Just because someone doesn’t have the vocabulary to articulate their boundaries doesn’t mean those boundaries don’t exist or matter.
Why, in the name of all that is good in this world, do people feel so entitled to touch children? When I worked as a nanny in college I was always shocked by how frequently people would approach the little girl I watched – without even a greeting for me – and try to tickle her, hug her, or pick her up. She usually hid her face in my shoulder, which often offended the person accosting her. “I’m sorry, she’s just shy,” I found myself saying every time, reflexively apologizing for something that needed absolutely no justification. Outwardly I was polite, but inside, I seethed.
I understand wanting to pick up other people’s kids. My immediate response to a toddler is, “OMG GIMME THAT FACE SO I CAN EAT IT.” But I also understand that children have preferences from a very young age. As soon as they begin to distinguish between adults, they know who they want to hold them and who they don’t trust yet. From a child’s point of view, adults are huge and powerful and scary. So it’s totally reasonable for them to view us with suspicion until we’ve proven ourselves.
Some children will take a few minutes to get comfortable with a new person then start using them as a jungle gym. Others will always prefer to stay close to a trusted caretaker. Adults need to respect those choices, just as we would (I fervently hope) with someone our own age. Just because someone doesn’t have the vocabulary to articulate their boundaries doesn’t mean those boundaries don’t exist or matter.
Feminist parents have lots of conversations about how we can teach our children about autonomy and consent. We promise ourselves that we’ll never insist that our kids hug their grandparents if they don’t want to, that we’ll never keep tickling or roughhousing after they say “stop.” But the messages children hear about consent don’t just come from parents – they come from the culture at large. And unfortunately, that culture still prioritizes the desires of people who invade the space of others over the needs of those who don’t want to be touched. Saying “please don’t touch me” is considered rude in a way that touching someone without permission is not.
When a woman at a party recently encroached on my daughter’s personal space, cooing at her and rubbing her face, I stepped back, pulling her out of reach, But I said nothing. I wish I had said something. I wish everyone there had heard me say, “Please don’t touch my daughter. She doesn’t know you.” I wish I’d made it uncomfortable for everyone, instead of swallowing my surprise and anger and treating it like a normal occurrence. It is a normal occurrence, but it shouldn’t be.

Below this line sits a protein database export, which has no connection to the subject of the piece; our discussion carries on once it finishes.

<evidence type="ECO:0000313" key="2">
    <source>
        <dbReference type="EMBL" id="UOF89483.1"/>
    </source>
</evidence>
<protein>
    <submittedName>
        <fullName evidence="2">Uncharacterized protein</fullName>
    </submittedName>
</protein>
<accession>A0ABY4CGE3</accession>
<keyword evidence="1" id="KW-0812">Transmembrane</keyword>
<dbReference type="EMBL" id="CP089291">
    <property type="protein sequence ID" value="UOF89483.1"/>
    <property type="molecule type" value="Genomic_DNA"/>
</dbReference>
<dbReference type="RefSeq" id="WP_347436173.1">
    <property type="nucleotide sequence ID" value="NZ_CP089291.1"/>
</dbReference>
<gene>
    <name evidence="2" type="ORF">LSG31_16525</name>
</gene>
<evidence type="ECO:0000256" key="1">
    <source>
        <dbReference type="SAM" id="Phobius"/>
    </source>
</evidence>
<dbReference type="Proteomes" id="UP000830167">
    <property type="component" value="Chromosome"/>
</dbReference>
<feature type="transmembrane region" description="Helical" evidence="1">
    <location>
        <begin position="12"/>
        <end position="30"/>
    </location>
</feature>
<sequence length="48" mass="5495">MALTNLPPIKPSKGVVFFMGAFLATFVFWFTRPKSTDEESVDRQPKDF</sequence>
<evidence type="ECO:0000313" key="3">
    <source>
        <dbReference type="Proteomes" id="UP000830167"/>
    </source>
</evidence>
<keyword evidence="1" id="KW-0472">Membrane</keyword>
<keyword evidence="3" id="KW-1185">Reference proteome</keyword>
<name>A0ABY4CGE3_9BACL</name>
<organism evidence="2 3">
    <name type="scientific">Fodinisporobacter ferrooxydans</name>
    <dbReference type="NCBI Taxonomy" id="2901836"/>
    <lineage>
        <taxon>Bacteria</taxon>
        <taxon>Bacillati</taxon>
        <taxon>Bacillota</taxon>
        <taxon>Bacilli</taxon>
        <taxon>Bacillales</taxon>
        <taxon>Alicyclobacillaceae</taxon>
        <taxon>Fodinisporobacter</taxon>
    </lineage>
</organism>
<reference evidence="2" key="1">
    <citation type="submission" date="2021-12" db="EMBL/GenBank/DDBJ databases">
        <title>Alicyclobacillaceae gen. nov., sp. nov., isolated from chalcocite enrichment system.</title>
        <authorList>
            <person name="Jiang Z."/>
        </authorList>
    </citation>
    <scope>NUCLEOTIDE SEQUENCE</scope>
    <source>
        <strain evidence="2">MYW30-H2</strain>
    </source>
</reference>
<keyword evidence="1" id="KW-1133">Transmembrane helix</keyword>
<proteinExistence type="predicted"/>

I don’t want to pass that timidity on to my daughter, so I try my hardest to create an environment where her own desires and boundaries are respected. I don’t let people hold her if she’s showing reluctance. When people ask me if they can hold her – which they do all the time – I tell them that it’s up to her. If they reach for her and she pulls away, that’s a no. You would be shocked (okay, maybe you wouldn’t be) by how often “It’s up to her” is met with resentment. People do not expect to be told that a toddler has a say in how she is touched and by whom.
But I want to raise a child who puts consent first in all her interactions, who knows that her body belongs to her and other people’s bodies belong to them. So I do everything I can to model that in my actions and communicate it in words. Yes, as a parent of a young child there are times I have to do things she doesn’t want. My daughter hates to be held still for any reason, whether it’s a diaper change or being buckled into her car seat, and when it’s a question of her well-being or safety, I do it anyway.
Even then, I make sure to explain to her why I’m keeping her still. It’s important for her to understand that I’ll only override her bodily autonomy when it’s in her own best interest. If it’s merely a question of my preference or convenience, I prioritize what she wants.
Untangling rape culture and building a social order based on consent starts long before we have the words for those things. If we want our children to grow up understanding that no means no, we have to honor their “no” when we hear it. We have to teach them, through word and deed, that they have irrevocable veto power over their own bodies.
Lindsay King-Miller is a queer femme who does not have an indoor voice. Her writing has appeared in Bitch Magazine, Cosmopolitan.com, Buzzfeed, The Hairpin, and numerous other publications. She lives in Denver with her partner, a really cute baby, and two very spoiled cats. She is the author of Ask A Queer Chick (Plume, 2016).